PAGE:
• good substrate for carnivorous plants

The differences

Peat bog

There are therefore many differences between the two types of peat. Because both have a very low pH, serve the storage of water and the loosening of the existing garden floor. Similarly, both types of peat must be mixed with various other substances to be suitable for use in the garden. The differences are mainly in the following:
  • colour
  • black peat is very dark
  • Plant remains can no longer be identified
  • white peat, on the other hand, brownish with easily recognizable plant residues
  • Water storage is higher with the white peat
  • up to eight times your own weight
  • the black peat is "only" four times its own weight

Tip: In earlier times, the gardeners still swore by the admixture of the various types of peat under the garden soil. Meanwhile, the direction is away from the peat species to humus, compost or horn shavings. For all peat species have few nutrients and are therefore not so important for a healthy growth of the plants.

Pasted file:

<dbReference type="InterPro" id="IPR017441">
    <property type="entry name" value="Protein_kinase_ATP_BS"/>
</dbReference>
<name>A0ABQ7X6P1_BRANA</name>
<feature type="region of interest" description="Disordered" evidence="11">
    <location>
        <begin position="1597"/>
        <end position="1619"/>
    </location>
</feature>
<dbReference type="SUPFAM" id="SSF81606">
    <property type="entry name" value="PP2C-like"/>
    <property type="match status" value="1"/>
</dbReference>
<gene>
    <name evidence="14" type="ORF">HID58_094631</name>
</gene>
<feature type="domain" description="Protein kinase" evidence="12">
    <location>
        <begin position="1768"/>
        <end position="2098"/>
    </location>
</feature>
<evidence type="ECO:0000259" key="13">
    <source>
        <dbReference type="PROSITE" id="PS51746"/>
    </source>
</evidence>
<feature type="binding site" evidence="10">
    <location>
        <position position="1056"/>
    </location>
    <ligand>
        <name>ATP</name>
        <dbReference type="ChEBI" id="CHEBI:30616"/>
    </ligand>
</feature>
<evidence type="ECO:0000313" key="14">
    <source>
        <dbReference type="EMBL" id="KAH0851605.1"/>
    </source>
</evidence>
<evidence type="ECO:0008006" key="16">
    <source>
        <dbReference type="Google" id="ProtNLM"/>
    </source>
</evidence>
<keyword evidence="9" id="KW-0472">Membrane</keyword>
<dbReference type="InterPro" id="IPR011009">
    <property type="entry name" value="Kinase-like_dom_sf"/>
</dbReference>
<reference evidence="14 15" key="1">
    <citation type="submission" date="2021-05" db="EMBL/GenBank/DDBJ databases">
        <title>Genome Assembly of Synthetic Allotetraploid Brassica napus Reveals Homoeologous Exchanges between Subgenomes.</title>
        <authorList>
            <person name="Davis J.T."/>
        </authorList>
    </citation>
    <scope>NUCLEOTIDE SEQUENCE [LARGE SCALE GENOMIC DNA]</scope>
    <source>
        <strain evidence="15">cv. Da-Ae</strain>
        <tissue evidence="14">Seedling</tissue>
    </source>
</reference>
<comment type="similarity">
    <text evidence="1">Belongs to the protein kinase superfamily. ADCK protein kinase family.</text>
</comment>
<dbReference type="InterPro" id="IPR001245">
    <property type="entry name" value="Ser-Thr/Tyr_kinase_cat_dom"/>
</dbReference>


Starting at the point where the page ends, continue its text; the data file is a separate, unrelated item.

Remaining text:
potting soil

Often young plants, sowing or cuttings are given in special cultivation soil. But for the cultivation of small plants, black or white peat is also suitable when mixed with a little fertilizer. Because especially the water-storing properties and the oxygen content in the soil are important for the success of a successful propagation. However, after the plants have been rooted, they should be moved to commercially available potting soil or garden soil enriched with humus and compost to provide them with more nutrients for further growth.

Further uses

There are many other uses for the peat species, but they have nothing to do with the garden and plants. So these are used in personal care and medicine. Moor packs and baths are well-known here, but even a peat sauna is nothing unusual. But there are other, many uses for the biological substance:
  • peat fibers are used to make textiles
  • Activated charcoal for medicine
  • as litter in horse stables
  • Peat beds for bedwetting
  • for mattresses, pillows, comforters as raw material

Video Board: Types of Coal.